Europeans will end up with cheaper energy and progress in the fight against global warming. And Mr. Putin’s oil and gas reserves will be as useless as the proverbial buggy whip.
Stephen R. Dujack
For the editor:
The prevailing narrative is that Vladimir Putin has miscalculated the ability of his forces to take Ukraine quickly, that he is displeased and appalled by the West’s unity and economic disengagement, and that he might be mad now . Bret Stephens suggests that we may be underestimating his intentions, and that he was really after Ukraine’s energy resources and coastline and could be mad as a fox.
It seems obvious that Mr. Putin thought that Russia could quite easily take Ukraine, all for reasons of energy resources but also for many other advantages he thought he could derive from it. It has not been easy or even possible so far. In this he made a miscalculation. But I think his fallback position on acquiring lands, seas and resources is not, as Mr. Stephens suggests, catastrophic from his perspective.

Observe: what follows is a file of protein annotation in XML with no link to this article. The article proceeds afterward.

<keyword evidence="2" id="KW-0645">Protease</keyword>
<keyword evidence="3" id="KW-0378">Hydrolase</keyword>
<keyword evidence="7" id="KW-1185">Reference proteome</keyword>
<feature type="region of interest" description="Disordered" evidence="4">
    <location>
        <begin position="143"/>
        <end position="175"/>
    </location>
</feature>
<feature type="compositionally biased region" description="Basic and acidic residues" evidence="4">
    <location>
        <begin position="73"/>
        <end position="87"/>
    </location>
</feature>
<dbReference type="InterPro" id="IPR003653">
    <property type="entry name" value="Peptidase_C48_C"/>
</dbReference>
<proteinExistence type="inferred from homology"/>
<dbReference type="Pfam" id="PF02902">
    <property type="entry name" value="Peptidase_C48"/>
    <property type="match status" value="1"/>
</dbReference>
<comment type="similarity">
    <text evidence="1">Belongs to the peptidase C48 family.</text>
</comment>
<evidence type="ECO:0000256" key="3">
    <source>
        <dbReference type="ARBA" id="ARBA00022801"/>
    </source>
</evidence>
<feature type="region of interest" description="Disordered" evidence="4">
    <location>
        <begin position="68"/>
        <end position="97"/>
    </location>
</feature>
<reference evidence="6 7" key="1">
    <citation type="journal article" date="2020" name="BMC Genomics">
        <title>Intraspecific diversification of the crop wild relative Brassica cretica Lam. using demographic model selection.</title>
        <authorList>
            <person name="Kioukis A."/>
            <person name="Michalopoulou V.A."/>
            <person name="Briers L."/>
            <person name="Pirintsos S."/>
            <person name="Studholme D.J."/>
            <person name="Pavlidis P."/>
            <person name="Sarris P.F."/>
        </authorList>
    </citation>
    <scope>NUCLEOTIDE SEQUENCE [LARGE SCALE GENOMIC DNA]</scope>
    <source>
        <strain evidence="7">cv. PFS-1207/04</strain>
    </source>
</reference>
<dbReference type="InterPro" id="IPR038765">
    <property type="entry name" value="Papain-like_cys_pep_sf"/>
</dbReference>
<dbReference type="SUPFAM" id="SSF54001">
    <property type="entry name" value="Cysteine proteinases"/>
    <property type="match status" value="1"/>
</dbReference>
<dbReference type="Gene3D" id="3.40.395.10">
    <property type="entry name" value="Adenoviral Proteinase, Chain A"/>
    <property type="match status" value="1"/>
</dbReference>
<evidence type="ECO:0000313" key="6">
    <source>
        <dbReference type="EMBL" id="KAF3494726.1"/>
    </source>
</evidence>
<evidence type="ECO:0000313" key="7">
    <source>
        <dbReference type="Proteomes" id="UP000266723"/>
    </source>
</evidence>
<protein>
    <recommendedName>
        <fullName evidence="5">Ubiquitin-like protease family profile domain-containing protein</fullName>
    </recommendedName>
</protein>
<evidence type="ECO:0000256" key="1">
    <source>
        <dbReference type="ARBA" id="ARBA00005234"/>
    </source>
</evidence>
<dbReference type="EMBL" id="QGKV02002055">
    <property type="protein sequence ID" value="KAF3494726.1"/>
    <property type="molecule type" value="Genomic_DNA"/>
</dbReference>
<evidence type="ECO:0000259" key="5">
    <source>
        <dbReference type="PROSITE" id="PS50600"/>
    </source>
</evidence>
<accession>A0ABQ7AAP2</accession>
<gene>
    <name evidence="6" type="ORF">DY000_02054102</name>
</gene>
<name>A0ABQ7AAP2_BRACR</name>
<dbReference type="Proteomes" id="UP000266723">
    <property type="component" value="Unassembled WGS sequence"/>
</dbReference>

Where I think the West may have miscalculated is in believing that Mr. Putin is unhappy that Russia is cut off from the rest of the world. Based on repeated remarks he made before and after the invasion of Ukraine, he seems to feel that Western influence is contagious to his people and culture.
Isn’t it possible that he wanted another cold war, in which he completely controls his people and their access to information, eliminates dissent and restores Russia’s reputation as a great threatening force in the world ? We may have helped him achieve goals of which we were unaware.
Because Western countries, like most people around the world, organize their priorities around peace and prosperity, it can be difficult to imagine a worldview in which peace and prosperity are not the priorities. The fact that Mr. Putin is not bound by these motivations is an advantage for him. We should keep that in mind.
Mill Valley, California.
A lesson for unions from the Amazon vote
For the editor:
Regarding “How 2 friends gave birth to the union inside Amazon” (front page, April 3):